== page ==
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and tourism is a labour intensive industry. It offers part-time and
casual employment suiting younger people from larger towns
and cities who are already attracted to such coastal and country
tourist areas for the lifestyle.
When the number of tourists to an area starts to rise, one of the
first noticeable effects on housing is that the growth in rental
demand quickly exceeds the number of tourist arrivals, because
of young opportunity seekers moving to the area.
The rise in rental demand is closely followed by an increase in
demand for owner-occupied housing generated by the owners
and managers of new business enterprises, so we notice that
the growth in rental demand is then accompanied by more
demand for owner-occupied housing.
The growth in diversity and availability of recreational and
entertainment facilities also attracts more local and interstate
tourists. Some of these holidaymakers are then tempted to
buy a holiday home, investment property or future retirement
retreat in these locations.
As the demand for both rentals and bought properties
continues to rise, the area comes under the notice of
developers who can take opportunities to build medium to
high-rise unit developments and house-and-land packages on
new housing estates.
These are predominantly marketed to future retirees and
investors, and as the popularity of the locality grows, project
marketers will sell many of these as off-the-plan investments to
This is how the demand for property in a tourist boom
location gradually shifts from renters to investors and can
ultimately result in most properties being purchased by
overseas investors who are relying purely on advertised
information and hearsay, and have limited knowledge of the
local housing market’s dynamics.
This succession of housing demand waves caused by the
main players during each stage in the life cycle of a tourism
location is shown in Figure 3 and indicates that the period of
greatest sales is made to investors and often occurs when the
tourist boom is declining and real demand is falling.
Such a sequence of events took place in the Gold Coast
housing market starting from 2000/01 with strong housing
price and rent growth until the onset of the GFC in 2008/09 saw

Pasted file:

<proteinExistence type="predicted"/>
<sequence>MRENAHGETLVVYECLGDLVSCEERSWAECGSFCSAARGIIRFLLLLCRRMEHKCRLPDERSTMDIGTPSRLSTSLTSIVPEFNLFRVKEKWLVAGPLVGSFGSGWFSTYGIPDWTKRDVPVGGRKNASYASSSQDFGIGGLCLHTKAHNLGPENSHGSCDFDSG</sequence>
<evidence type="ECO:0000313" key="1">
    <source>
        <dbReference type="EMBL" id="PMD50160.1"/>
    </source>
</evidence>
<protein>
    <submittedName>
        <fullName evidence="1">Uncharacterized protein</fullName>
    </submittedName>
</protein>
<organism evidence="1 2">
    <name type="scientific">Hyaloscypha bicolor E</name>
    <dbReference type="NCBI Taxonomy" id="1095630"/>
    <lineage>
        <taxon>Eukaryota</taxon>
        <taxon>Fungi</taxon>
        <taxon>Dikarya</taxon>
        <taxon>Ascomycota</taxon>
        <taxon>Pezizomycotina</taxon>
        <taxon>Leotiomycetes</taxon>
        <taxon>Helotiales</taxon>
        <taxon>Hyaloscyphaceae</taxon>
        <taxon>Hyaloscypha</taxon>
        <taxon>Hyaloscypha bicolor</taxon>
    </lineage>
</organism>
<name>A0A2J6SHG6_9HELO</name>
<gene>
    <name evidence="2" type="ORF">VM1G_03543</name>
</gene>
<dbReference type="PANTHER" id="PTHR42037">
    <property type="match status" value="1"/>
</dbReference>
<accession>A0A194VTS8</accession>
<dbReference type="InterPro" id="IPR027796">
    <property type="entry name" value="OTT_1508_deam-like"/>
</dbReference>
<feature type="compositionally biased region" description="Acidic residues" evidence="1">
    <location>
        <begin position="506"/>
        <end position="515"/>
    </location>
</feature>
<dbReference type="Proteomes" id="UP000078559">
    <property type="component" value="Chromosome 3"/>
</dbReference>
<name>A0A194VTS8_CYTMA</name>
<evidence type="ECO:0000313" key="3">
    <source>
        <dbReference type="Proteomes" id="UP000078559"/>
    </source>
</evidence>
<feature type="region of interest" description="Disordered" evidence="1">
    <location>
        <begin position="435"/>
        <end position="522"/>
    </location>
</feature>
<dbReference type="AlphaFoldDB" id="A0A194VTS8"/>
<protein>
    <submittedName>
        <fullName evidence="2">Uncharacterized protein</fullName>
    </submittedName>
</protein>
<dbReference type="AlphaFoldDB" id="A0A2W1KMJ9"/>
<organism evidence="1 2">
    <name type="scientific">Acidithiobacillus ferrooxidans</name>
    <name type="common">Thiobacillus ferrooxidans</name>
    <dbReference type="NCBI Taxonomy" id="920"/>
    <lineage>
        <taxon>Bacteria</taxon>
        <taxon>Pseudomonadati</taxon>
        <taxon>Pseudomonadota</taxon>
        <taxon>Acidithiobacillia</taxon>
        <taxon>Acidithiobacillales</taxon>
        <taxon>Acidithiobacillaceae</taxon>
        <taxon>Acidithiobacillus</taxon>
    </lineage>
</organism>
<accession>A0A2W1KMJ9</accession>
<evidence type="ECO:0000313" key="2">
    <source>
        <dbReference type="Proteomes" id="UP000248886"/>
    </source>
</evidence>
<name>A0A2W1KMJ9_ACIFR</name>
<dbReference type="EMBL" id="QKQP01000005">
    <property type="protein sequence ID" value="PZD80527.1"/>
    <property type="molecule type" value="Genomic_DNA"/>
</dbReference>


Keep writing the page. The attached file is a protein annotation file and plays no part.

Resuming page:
both retiree and overseas investor numbers fall dramatically.
The resultant oversupply of high-rise units reached chronic
proportions in the following years and may take several more
years to recover.
Yet the Gold Coast has experienced several past housing
booms and busts, as have many other holiday and resort
locations in Australia.
One of the main reasons for this is that overseas tourists tend
to favour destinations which best meet their needs for a perfect
holiday and as the numbers of tourists from different countries
has changed, so have their preferred destinations in Australia.
¿ WHERE WILL OVERSEAS TOURISTS COME FROM IN
In years past, Australia was popular with tourists from Japan,
the US and Europe for specific reasons such as honeymoon
locations, the outback, Great Barrier Reef, golf courses, fly-
fishing, big game fishing, casinos, theme parks and the
opportunity to enjoy opulent, luxurious accommodation and
dining at comparatively low prices.
This led to the creation of resorts specifically designed to
cater for these needs stretching all the way from Tarraleah
in southern Tasmania to the Port Douglas Mirage Resort in
The falling away of tourist numbers to such locations in recent
years has been due to a combination of the high Aussie dollar
and post-GFC economic recessions in Japan and the US. The
Bureau of Tourism Research has conducted in-depth surveys
to ascertain not only where overseas tourists have come from
in the past but where they’re likely to come from in the future.
The results are shown in Figure 4 and indicate that while the
numbers of tourists from Japan and the US aren’t likely to return
to their pre-GFC boom levels in the near future, the number of
tourists from China is already rising dramatically.
In fact, the Bureau forecasts that by 2020 the number of yearly
Chinese tourist arrivals will exceed 1.5 million. Over half of the
expected Chinese tourist arrivals will be aged under 35 and
three quarters will come from the cities of Shanghai, Beijing
and Guangzhou. All of this is highly significant, because these
are three of the five Chinese cities charged with leading and
developing the political, economic and cultural future of China.
The populations of these three huge cities total nearly three
times that of Australia and comprise many of China’s rapidly
growing aspiring and current middle class residents. They work
and live in some of the most densely urbanised cities in the
world and so when they go on holidays, they prefer something
quite different – natural environments and locations with
unspoilt beauty, as Figure 5 shows.
FIG 3: THE LIFE CYCLE OF A TYPICAL TOURIST TOWN
BOOMING ESTABLISHED DECLINING
FIG 4: PAST AND PREDICTED OVERSEAS TOURIST ARRIVALS
FIG 5: WHAT CHINESE TOURISTS WANT IN A HOLIDAY DESTINATION
World class beauty and natural environment
Safety and security
Good food, wine and cuisine
Friendly and open locals
Native and cultural heritage activities
Rich history and cultural heritage
Clean and well signposted locations
Spectacular coastal scenery
Different and interesting wildlife
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